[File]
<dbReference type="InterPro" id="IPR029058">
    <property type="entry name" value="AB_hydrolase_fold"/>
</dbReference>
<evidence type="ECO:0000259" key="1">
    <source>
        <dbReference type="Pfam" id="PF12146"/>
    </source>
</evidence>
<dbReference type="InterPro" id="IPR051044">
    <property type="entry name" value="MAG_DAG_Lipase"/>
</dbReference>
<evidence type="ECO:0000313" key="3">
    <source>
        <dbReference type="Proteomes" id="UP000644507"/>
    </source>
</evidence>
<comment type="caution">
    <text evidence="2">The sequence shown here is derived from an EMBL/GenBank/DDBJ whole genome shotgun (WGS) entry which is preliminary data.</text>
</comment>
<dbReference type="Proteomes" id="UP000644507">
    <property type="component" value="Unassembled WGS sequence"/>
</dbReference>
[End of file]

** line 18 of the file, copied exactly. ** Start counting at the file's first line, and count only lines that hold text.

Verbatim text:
    <text evidence="2">The sequence shown here is derived from an EMBL/GenBank/DDBJ whole genome shotgun (WGS) entry which is preliminary data.</text>